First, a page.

Brendon had been on holiday, and was waiting in Auckland Airport for his domestic flight home to New Plymouth. Unfortunately, all flights had been disrupted by fog and Brendon’s flight was delayed, so he went to buy something to eat. As the airport and restaurant were busy due to the disruptions, Brendon placed his suitcase near the counter while he stood in line to order food and drink. When Brendon went to retrieve his suitcase after purchasing his food, the suitcase was gone.
Brendon contacted his travel insurance company, Lost My Bag Insurance (LMB), and claimed for the items in his suitcase, being:
- Spectacles – $1015
- Samsung Notebook – $1458
- Lumix Camera – $699
- iPhone 5s – $900
- Clothing – $500
The claim totalled $4572.
LMB declined Brendon’s claim because he had left his suitcase unattended in a public place. LMB also said that by leaving expensive pocket-sized items in the suitcase he failed to take reasonable precautions to protect his property, a requirement under the policy.
Brendon did not agree with LMB’s decision. Brendon said he had no other option but to leave the suitcase 8 or 9 feet away from him because he did not have a spare hand to manage his suitcase. Brendon also said he could not have mitigated the risk by removing the expensive items before leaving the suitcase, because he would still have had to put the items down in order to carry his food to a table.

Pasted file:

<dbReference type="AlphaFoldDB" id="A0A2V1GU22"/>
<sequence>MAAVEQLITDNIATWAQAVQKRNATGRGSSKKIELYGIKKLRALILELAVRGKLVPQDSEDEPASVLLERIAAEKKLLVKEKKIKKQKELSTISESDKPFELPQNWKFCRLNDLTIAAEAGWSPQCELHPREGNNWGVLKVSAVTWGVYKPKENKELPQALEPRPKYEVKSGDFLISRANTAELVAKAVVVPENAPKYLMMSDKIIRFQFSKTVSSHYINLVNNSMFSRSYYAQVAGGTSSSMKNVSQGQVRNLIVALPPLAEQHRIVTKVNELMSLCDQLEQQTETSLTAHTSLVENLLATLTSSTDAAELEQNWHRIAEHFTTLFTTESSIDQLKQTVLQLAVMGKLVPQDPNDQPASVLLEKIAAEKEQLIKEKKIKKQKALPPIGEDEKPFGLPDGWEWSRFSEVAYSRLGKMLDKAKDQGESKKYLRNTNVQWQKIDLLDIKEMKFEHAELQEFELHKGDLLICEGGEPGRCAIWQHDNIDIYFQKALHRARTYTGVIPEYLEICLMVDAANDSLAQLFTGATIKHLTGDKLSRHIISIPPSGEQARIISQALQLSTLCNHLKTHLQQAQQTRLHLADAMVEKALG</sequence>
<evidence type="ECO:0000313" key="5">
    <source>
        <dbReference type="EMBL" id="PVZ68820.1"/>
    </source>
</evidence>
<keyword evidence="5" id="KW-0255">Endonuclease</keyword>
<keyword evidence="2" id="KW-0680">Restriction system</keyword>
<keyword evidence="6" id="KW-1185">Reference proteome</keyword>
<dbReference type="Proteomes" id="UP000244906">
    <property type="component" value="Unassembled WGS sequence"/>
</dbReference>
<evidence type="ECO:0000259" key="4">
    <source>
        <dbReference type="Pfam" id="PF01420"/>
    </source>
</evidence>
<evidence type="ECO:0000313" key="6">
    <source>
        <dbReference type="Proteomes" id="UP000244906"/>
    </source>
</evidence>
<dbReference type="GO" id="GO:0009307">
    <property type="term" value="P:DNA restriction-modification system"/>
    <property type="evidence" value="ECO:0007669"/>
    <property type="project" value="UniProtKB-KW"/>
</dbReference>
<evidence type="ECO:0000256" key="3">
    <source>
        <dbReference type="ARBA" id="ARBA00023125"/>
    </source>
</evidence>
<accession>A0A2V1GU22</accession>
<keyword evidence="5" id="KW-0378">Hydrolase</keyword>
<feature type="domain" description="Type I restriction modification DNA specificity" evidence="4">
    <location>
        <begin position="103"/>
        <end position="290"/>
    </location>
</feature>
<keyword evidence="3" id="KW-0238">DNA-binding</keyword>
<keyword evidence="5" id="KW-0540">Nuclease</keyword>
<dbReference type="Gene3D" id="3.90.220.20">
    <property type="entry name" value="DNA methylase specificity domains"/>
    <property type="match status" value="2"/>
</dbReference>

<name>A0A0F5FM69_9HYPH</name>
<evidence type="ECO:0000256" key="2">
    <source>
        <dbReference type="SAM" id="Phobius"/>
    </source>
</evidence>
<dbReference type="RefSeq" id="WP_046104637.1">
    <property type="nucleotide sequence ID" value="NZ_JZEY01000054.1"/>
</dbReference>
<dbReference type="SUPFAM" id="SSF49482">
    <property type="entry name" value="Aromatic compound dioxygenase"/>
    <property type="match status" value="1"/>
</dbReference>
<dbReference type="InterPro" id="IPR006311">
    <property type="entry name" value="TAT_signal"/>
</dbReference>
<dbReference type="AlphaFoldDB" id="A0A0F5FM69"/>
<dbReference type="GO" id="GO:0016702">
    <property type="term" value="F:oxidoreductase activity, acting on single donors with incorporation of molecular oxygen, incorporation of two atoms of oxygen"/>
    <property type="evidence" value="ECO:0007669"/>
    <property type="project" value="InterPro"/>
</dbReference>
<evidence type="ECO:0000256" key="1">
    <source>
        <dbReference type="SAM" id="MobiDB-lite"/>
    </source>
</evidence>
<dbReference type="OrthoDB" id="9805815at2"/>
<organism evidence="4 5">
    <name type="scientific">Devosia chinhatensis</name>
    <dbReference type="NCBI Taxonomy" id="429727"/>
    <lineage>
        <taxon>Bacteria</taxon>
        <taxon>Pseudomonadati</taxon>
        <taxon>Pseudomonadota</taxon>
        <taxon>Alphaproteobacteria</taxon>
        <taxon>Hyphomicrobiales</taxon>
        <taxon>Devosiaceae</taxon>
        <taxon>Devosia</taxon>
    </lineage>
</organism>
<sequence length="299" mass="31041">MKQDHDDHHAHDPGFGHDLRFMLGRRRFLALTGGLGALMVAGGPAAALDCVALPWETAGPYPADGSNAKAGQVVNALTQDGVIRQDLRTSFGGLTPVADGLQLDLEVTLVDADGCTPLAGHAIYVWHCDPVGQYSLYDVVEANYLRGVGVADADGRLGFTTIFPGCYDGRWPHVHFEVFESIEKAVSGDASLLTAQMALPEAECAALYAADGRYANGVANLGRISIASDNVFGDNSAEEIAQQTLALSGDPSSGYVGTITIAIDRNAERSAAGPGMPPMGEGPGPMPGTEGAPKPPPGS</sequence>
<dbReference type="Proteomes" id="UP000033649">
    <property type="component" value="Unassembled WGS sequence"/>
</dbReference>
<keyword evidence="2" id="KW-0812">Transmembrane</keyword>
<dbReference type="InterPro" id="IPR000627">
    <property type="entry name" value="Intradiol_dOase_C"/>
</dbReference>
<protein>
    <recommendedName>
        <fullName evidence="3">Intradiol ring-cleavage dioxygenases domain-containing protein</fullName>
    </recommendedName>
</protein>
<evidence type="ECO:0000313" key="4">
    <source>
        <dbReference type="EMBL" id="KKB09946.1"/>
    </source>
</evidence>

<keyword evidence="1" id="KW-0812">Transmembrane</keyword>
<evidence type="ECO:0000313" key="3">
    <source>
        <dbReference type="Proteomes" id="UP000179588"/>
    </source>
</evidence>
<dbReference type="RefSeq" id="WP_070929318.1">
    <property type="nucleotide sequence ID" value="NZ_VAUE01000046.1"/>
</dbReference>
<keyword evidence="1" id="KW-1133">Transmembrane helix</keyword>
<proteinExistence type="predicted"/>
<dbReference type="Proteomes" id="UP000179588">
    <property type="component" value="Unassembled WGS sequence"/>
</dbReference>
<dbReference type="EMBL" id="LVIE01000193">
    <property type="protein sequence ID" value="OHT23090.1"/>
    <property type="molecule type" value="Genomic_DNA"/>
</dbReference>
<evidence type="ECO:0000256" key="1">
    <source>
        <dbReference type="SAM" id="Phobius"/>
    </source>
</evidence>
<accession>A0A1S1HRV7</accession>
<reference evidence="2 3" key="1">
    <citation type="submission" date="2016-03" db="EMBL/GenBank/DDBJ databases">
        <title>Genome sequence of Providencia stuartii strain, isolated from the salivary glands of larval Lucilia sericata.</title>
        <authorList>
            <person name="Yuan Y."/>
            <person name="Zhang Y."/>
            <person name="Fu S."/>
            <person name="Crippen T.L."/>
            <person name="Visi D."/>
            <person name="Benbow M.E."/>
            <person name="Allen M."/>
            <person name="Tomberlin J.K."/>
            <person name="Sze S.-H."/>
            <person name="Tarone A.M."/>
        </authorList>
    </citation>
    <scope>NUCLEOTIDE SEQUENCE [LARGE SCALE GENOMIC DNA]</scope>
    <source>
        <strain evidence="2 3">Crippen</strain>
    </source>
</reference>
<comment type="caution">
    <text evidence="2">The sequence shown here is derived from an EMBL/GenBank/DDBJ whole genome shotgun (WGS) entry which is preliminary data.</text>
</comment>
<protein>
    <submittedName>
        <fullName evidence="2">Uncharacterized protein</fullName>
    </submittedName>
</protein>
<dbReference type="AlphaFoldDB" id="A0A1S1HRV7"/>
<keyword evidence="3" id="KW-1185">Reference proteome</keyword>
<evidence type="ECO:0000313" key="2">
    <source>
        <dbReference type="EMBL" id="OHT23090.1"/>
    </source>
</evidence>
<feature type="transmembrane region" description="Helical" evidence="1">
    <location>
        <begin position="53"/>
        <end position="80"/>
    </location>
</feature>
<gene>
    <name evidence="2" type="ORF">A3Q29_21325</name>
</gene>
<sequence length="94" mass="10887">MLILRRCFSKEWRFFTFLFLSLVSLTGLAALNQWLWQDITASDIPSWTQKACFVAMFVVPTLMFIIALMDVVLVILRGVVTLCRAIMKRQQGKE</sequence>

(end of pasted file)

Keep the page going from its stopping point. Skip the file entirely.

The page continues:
LMB’s policy provided cover for stolen luggage, however the policy excluded cover if luggage was left unattended in a public place. When assessing the merits of a case we must give fair regard to the terms of the insurance policy. We considered the restaurant was a ‘public place’, and the suitcase had been left ‘unattended’ because it could be taken without Brendon realising.
We appreciated Brendon felt he had no alternative but to set the suitcase down while he waited in line to order food, however by doing so he allowed the suitcase to be taken without his knowledge, and failed to take reasonable care.
We found LMB was entitled to decline Brendon’s claim on the grounds that his suitcase was left unattended in a public place. We recommended Brendon discontinue his complaint. Although Brendon was disappointed, he accepted our decision.
It is important to be familiar with the wording of your travel insurance policy, and in particular, any exclusions. Travel insurance does not give the insured absolute cover – when travelling you are still expected to take reasonable care to protect your belongings and minimise risk.